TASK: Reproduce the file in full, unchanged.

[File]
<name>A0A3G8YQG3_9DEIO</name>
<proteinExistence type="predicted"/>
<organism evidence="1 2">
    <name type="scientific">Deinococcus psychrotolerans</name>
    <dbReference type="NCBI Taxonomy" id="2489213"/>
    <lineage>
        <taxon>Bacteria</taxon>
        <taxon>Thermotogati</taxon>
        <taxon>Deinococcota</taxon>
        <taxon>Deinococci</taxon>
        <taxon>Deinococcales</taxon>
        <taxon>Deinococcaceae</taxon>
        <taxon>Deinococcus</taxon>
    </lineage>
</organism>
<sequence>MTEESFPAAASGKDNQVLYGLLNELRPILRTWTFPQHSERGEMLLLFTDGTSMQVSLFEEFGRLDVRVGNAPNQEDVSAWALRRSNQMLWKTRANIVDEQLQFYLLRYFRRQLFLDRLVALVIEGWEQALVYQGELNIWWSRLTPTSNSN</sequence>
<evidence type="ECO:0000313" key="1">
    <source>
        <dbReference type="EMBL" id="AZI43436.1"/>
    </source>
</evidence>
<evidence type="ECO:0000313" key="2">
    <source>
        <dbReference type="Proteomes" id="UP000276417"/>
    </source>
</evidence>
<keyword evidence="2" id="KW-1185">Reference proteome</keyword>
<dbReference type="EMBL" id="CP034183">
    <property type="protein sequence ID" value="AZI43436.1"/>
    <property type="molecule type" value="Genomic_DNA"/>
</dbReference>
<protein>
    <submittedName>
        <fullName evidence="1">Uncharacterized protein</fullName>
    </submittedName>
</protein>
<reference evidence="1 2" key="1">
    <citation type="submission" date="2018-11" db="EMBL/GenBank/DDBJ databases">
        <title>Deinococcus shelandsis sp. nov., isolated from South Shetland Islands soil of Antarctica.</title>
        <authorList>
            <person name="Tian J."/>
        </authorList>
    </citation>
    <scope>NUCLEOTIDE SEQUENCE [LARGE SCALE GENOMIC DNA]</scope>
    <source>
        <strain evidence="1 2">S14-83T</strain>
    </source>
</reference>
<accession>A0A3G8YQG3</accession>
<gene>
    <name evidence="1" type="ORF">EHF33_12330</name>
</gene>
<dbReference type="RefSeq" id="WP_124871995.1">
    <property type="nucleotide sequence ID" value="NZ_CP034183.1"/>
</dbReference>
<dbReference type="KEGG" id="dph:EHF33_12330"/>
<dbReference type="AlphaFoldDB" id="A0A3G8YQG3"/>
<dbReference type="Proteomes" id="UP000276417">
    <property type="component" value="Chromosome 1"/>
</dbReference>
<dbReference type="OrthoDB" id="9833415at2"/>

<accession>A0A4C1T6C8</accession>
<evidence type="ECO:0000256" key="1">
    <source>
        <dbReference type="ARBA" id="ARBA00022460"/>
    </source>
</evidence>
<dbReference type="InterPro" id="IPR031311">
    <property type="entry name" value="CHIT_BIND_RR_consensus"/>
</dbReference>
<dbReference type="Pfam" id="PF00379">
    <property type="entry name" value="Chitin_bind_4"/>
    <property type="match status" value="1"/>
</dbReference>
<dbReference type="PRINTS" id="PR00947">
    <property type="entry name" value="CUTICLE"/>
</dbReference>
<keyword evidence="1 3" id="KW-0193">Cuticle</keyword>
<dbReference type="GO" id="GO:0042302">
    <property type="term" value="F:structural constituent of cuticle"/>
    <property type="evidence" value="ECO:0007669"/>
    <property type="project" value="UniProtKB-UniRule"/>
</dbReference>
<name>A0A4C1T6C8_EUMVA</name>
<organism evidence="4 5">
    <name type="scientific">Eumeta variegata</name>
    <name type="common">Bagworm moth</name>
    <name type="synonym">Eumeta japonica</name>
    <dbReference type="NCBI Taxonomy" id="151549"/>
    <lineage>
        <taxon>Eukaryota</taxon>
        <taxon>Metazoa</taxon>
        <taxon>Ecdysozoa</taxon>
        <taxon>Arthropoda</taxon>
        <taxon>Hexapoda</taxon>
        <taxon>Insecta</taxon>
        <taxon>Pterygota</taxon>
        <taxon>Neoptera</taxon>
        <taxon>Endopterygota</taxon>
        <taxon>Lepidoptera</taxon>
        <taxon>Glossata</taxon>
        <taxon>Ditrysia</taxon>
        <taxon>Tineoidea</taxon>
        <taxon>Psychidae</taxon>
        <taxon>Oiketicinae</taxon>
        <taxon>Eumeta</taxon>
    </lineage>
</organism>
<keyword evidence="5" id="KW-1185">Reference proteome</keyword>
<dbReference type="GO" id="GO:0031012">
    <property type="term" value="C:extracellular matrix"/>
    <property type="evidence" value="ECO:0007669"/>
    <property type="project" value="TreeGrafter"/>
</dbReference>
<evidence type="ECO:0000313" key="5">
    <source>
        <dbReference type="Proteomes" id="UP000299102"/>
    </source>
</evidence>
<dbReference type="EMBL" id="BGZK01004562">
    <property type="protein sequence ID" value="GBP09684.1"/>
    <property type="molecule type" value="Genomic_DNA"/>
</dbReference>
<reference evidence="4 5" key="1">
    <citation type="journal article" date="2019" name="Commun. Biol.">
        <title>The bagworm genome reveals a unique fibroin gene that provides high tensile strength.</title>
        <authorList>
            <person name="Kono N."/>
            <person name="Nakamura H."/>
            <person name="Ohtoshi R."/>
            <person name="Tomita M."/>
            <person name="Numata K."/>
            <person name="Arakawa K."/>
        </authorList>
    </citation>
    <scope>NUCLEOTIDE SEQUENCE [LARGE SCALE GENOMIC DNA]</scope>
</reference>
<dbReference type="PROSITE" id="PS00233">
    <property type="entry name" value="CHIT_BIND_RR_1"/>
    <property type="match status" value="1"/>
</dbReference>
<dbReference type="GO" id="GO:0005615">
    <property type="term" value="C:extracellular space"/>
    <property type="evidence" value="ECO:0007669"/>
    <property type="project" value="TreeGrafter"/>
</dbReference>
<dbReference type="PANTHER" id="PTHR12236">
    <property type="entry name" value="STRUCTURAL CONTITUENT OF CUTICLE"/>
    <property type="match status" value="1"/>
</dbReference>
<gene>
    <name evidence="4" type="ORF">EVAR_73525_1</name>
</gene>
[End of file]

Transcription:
<name>A0A3G8YQG3_9DEIO</name>
<proteinExistence type="predicted"/>
<organism evidence="1 2">
    <name type="scientific">Deinococcus psychrotolerans</name>
    <dbReference type="NCBI Taxonomy" id="2489213"/>
    <lineage>
        <taxon>Bacteria</taxon>
        <taxon>Thermotogati</taxon>
        <taxon>Deinococcota</taxon>
        <taxon>Deinococci</taxon>
        <taxon>Deinococcales</taxon>
        <taxon>Deinococcaceae</taxon>
        <taxon>Deinococcus</taxon>
    </lineage>
</organism>
<sequence>MTEESFPAAASGKDNQVLYGLLNELRPILRTWTFPQHSERGEMLLLFTDGTSMQVSLFEEFGRLDVRVGNAPNQEDVSAWALRRSNQMLWKTRANIVDEQLQFYLLRYFRRQLFLDRLVALVIEGWEQALVYQGELNIWWSRLTPTSNSN</sequence>
<evidence type="ECO:0000313" key="1">
    <source>
        <dbReference type="EMBL" id="AZI43436.1"/>
    </source>
</evidence>
<evidence type="ECO:0000313" key="2">
    <source>
        <dbReference type="Proteomes" id="UP000276417"/>
    </source>
</evidence>
<keyword evidence="2" id="KW-1185">Reference proteome</keyword>
<dbReference type="EMBL" id="CP034183">
    <property type="protein sequence ID" value="AZI43436.1"/>
    <property type="molecule type" value="Genomic_DNA"/>
</dbReference>
<protein>
    <submittedName>
        <fullName evidence="1">Uncharacterized protein</fullName>
    </submittedName>
</protein>
<reference evidence="1 2" key="1">
    <citation type="submission" date="2018-11" db="EMBL/GenBank/DDBJ databases">
        <title>Deinococcus shelandsis sp. nov., isolated from South Shetland Islands soil of Antarctica.</title>
        <authorList>
            <person name="Tian J."/>
        </authorList>
    </citation>
    <scope>NUCLEOTIDE SEQUENCE [LARGE SCALE GENOMIC DNA]</scope>
    <source>
        <strain evidence="1 2">S14-83T</strain>
    </source>
</reference>
<accession>A0A3G8YQG3</accession>
<gene>
    <name evidence="1" type="ORF">EHF33_12330</name>
</gene>
<dbReference type="RefSeq" id="WP_124871995.1">
    <property type="nucleotide sequence ID" value="NZ_CP034183.1"/>
</dbReference>
<dbReference type="KEGG" id="dph:EHF33_12330"/>
<dbReference type="AlphaFoldDB" id="A0A3G8YQG3"/>
<dbReference type="Proteomes" id="UP000276417">
    <property type="component" value="Chromosome 1"/>
</dbReference>
<dbReference type="OrthoDB" id="9833415at2"/>

<accession>A0A4C1T6C8</accession>
<evidence type="ECO:0000256" key="1">
    <source>
        <dbReference type="ARBA" id="ARBA00022460"/>
    </source>
</evidence>
<dbReference type="InterPro" id="IPR031311">
    <property type="entry name" value="CHIT_BIND_RR_consensus"/>
</dbReference>
<dbReference type="Pfam" id="PF00379">
    <property type="entry name" value="Chitin_bind_4"/>
    <property type="match status" value="1"/>
</dbReference>
<dbReference type="PRINTS" id="PR00947">
    <property type="entry name" value="CUTICLE"/>
</dbReference>
<keyword evidence="1 3" id="KW-0193">Cuticle</keyword>
<dbReference type="GO" id="GO:0042302">
    <property type="term" value="F:structural constituent of cuticle"/>
    <property type="evidence" value="ECO:0007669"/>
    <property type="project" value="UniProtKB-UniRule"/>
</dbReference>
<name>A0A4C1T6C8_EUMVA</name>
<organism evidence="4 5">
    <name type="scientific">Eumeta variegata</name>
    <name type="common">Bagworm moth</name>
    <name type="synonym">Eumeta japonica</name>
    <dbReference type="NCBI Taxonomy" id="151549"/>
    <lineage>
        <taxon>Eukaryota</taxon>
        <taxon>Metazoa</taxon>
        <taxon>Ecdysozoa</taxon>
        <taxon>Arthropoda</taxon>
        <taxon>Hexapoda</taxon>
        <taxon>Insecta</taxon>
        <taxon>Pterygota</taxon>
        <taxon>Neoptera</taxon>
        <taxon>Endopterygota</taxon>
        <taxon>Lepidoptera</taxon>
        <taxon>Glossata</taxon>
        <taxon>Ditrysia</taxon>
        <taxon>Tineoidea</taxon>
        <taxon>Psychidae</taxon>
        <taxon>Oiketicinae</taxon>
        <taxon>Eumeta</taxon>
    </lineage>
</organism>
<keyword evidence="5" id="KW-1185">Reference proteome</keyword>
<dbReference type="GO" id="GO:0031012">
    <property type="term" value="C:extracellular matrix"/>
    <property type="evidence" value="ECO:0007669"/>
    <property type="project" value="TreeGrafter"/>
</dbReference>
<evidence type="ECO:0000313" key="5">
    <source>
        <dbReference type="Proteomes" id="UP000299102"/>
    </source>
</evidence>
<dbReference type="EMBL" id="BGZK01004562">
    <property type="protein sequence ID" value="GBP09684.1"/>
    <property type="molecule type" value="Genomic_DNA"/>
</dbReference>
<reference evidence="4 5" key="1">
    <citation type="journal article" date="2019" name="Commun. Biol.">
        <title>The bagworm genome reveals a unique fibroin gene that provides high tensile strength.</title>
        <authorList>
            <person name="Kono N."/>
            <person name="Nakamura H."/>
            <person name="Ohtoshi R."/>
            <person name="Tomita M."/>
            <person name="Numata K."/>
            <person name="Arakawa K."/>
        </authorList>
    </citation>
    <scope>NUCLEOTIDE SEQUENCE [LARGE SCALE GENOMIC DNA]</scope>
</reference>
<dbReference type="PROSITE" id="PS00233">
    <property type="entry name" value="CHIT_BIND_RR_1"/>
    <property type="match status" value="1"/>
</dbReference>
<dbReference type="GO" id="GO:0005615">
    <property type="term" value="C:extracellular space"/>
    <property type="evidence" value="ECO:0007669"/>
    <property type="project" value="TreeGrafter"/>
</dbReference>
<dbReference type="PANTHER" id="PTHR12236">
    <property type="entry name" value="STRUCTURAL CONTITUENT OF CUTICLE"/>
    <property type="match status" value="1"/>
</dbReference>
<gene>
    <name evidence="4" type="ORF">EVAR_73525_1</name>
</gene>